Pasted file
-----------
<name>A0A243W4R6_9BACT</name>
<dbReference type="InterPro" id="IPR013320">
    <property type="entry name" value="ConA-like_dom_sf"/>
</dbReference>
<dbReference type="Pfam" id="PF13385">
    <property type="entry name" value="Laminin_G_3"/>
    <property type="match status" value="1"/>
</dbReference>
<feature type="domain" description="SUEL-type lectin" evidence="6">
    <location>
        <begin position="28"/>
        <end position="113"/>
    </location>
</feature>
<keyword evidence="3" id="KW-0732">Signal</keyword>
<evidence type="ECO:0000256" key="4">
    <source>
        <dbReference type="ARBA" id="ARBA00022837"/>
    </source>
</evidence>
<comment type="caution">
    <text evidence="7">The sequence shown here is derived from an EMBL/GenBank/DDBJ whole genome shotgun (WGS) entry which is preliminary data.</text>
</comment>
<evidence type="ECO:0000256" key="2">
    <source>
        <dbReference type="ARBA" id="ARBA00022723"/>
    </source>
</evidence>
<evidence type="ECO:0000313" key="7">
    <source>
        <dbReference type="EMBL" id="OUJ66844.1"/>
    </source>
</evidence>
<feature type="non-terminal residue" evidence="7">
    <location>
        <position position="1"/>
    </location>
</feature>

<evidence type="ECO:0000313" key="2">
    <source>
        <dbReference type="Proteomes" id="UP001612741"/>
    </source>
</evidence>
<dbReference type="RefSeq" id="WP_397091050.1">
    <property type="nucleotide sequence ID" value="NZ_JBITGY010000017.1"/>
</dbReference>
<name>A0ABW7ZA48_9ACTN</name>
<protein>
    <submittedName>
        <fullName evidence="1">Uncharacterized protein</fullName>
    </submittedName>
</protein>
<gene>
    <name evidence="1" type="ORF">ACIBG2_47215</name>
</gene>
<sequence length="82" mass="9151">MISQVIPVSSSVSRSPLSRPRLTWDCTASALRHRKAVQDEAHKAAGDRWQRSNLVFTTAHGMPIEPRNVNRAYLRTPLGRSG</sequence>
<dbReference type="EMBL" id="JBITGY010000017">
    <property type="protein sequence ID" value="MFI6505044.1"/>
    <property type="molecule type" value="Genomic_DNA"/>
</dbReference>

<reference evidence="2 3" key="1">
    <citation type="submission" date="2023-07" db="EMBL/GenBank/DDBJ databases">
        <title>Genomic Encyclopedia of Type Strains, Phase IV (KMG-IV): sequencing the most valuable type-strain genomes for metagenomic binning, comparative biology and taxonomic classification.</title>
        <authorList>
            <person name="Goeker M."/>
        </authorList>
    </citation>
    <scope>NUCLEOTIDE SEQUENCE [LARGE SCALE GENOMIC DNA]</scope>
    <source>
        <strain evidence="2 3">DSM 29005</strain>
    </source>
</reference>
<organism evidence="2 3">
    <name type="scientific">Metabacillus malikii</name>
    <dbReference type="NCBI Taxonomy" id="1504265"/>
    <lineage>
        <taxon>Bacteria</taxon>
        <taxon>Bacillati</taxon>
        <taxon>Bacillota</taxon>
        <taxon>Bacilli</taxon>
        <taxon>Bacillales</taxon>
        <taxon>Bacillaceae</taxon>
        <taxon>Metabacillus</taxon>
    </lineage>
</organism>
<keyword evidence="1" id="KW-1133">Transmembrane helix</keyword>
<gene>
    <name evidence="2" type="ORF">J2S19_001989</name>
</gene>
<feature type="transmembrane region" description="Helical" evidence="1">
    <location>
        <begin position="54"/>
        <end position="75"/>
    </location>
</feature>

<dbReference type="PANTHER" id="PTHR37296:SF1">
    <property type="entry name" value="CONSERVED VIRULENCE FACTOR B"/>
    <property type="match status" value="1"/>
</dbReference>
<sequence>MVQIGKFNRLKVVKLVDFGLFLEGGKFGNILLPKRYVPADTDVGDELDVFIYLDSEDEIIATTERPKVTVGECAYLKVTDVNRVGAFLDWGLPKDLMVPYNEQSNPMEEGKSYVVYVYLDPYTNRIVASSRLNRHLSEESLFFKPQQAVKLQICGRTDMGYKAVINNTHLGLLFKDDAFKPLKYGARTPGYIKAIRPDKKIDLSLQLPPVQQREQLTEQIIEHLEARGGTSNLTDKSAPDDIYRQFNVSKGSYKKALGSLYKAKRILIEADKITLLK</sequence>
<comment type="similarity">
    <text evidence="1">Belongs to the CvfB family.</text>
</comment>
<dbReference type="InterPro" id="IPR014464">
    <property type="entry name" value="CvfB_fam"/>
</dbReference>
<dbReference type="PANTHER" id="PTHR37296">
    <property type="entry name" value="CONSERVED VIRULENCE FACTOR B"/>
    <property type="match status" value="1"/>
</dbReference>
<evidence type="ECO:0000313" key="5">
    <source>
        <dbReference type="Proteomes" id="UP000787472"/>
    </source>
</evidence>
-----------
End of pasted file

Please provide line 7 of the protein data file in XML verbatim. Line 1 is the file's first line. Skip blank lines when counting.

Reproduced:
    <property type="match status" value="1"/>